FIG. 2a shows probe 7 in more detail. The probe in FIG. 2a comprises reflectors 105-113 which are held at their different heights by reflector support member 101. The tops of the reflectors may be beveled to reduce secondary reflections of ultrasonic waves by reflecting waves striking the top of the reflectors away from the probe and the transducer.
FIGS. 2a shows a constant spacing between adjacent reflectors 10. Equal displacement of the reflectors is not required but, as will be apparent from the discussion below, the equal displacement of reflectors may simplify certain steps in methods which use the tank gauging system of this invention.
The tank gauging system of this invention also includes a transducder 22 positioned below the reflectors and designed to be located underneath the surface of the liquid in the tank and at a known height above the bottom of the tank. Transducer 22 emits ultrasonic energy into the liquid and forms data signals from the received reflections of that energy off the bottom reflector edges 116 and off the surface of the liquid.
In the preferred embodiment of the tank gauging system of this invention, transducer 22 is a standard ultrasonic receiver/transmitter and forms a part of transducer assembly 20. It is also possible to have transducer 22 contain a separate ultrasonic receiver and transmitter. The ultrasonic transducer chosen for the system of this invention must be able to receive the reflections of ultrasonic signals reflected off the bottom edge 116 of each reflector and off the surface of the liquid in the tank.
FIG. 1 and FIG. 2a show that transducer 22 is supported at the top of transducer assembly 20. Transducer assembly 20 is connected to the bottom of reflector support member 101 and provides a path for the routing of signals to and from transducer 22.
Probe extension 104, seen in FIG. 2a, extends from support 101 below transducer assembly 20 to prevent transducer assembly 20 from striking the bottom of the tank. Extension 104 can also maintain probe 7, and therefore transducer 22, a known height above the bottom of the tank.
In the tank gauging system shown in FIGS. 1 and 2a, the reflectors most distant from transducer 22 are successively longer than the reflectors located closer to that transducer. This is done to ensure that reflections from the bottom edges 116 of the more distant reflectors, which travel a longer path than do reflections from closer reflectors, are sufficiently large to be detected by transducer 22. All the reflectors in the tank gauging system of this invention can, however, have the same length. There are two principal limitations on the lengths of the reflectors. First, the signals reflected from the most distant reflector must be able to be detected by the transducer 22 and second, the signals reflected from the reflectors must be discriminatably smaller than signals reflected off the liquid surface.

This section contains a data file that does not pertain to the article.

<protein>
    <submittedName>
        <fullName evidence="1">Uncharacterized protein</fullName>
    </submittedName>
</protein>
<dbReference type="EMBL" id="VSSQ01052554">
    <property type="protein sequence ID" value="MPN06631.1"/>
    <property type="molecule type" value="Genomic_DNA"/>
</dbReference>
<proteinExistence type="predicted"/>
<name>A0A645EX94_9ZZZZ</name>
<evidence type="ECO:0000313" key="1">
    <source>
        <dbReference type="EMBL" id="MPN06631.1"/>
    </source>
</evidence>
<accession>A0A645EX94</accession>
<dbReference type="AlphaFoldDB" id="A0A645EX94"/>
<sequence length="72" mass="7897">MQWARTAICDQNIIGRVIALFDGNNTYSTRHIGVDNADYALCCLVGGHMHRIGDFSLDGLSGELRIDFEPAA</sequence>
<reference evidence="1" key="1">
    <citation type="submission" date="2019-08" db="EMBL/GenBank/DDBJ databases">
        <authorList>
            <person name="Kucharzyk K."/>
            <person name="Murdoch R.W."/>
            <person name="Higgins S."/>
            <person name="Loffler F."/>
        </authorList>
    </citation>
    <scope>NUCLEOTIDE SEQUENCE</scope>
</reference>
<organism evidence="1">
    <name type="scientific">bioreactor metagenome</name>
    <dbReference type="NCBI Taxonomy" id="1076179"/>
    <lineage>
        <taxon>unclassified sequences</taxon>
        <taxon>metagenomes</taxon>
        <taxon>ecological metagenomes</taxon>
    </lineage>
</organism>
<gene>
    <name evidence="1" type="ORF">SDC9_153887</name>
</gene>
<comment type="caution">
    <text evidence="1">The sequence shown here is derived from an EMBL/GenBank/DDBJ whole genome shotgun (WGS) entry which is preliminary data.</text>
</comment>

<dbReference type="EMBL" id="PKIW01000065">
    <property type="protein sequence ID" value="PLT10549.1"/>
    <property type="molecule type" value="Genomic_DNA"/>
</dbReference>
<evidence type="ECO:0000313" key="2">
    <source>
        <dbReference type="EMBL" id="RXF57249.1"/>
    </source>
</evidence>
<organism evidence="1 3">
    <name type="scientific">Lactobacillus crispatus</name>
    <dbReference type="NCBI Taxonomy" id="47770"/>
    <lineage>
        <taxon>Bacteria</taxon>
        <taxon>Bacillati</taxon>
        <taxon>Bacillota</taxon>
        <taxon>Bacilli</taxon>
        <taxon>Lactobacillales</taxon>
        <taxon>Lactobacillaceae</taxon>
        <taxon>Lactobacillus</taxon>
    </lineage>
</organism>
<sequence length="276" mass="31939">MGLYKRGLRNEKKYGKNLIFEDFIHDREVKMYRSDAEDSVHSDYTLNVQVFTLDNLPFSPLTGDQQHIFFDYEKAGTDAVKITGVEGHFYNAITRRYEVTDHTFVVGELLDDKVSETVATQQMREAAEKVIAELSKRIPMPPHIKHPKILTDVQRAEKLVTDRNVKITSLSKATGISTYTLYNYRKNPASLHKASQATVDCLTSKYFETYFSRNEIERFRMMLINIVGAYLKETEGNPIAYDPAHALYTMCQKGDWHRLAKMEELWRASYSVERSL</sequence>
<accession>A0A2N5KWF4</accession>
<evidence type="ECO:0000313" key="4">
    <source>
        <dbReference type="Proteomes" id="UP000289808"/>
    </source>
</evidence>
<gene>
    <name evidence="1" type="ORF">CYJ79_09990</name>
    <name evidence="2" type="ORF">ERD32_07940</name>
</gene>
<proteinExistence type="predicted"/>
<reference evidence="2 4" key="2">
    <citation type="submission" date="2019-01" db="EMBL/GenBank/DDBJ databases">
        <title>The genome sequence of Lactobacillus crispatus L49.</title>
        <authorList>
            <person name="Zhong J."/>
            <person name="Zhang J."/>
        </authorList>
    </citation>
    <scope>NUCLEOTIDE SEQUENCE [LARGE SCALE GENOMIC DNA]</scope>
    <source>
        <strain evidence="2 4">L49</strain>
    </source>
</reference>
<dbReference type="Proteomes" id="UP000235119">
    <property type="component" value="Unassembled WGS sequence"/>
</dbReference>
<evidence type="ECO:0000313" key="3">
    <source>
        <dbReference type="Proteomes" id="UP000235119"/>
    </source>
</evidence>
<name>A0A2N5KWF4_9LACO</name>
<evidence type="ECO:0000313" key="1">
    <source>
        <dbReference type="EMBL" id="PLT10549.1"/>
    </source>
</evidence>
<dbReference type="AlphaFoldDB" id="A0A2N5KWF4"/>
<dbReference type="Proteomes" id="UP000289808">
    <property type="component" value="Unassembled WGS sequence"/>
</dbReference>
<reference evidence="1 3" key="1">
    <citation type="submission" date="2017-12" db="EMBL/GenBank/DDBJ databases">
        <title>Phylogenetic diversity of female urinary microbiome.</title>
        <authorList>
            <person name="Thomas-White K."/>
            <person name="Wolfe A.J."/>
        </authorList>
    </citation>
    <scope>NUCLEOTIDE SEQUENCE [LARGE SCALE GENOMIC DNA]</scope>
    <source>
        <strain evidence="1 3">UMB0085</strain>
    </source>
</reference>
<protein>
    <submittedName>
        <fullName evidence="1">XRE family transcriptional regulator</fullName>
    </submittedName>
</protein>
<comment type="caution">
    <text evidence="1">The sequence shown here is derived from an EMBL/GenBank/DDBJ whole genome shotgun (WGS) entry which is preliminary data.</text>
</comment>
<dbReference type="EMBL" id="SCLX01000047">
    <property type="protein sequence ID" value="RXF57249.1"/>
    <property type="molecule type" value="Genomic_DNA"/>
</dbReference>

The embodiment of the invention in FIG. 2a shows the reflectors 10 in vertical alignment, but this is not required. Although it might seem that with a vertical alignment of the reflectors the reflectors closer to the transducer would block the transmitted energy from the more distant reflectors, this is not the case. Transmitted ultrasonic energy which is not reflected by a reflector "bends" around that reflector and can be reflected by more distant reflectors. Similarly, reflections of ultrasonic energy from a reflector "bend" around the reflectors lying closer to the transducer 22.
The surfaces of the reflectors facing the transducer can be concave as shown in FIG. 2b. To maximize the amount of ultrasonic energy reflected back to the transducer 22, the radius of curvature of the concave edge 116a of each reflector would equal the distance between the reflector and the transducer 22. Such a design focuses the reflected ultrasonic signal back to the transducer. Each reflector in such a system would have a differently curved bottom surface.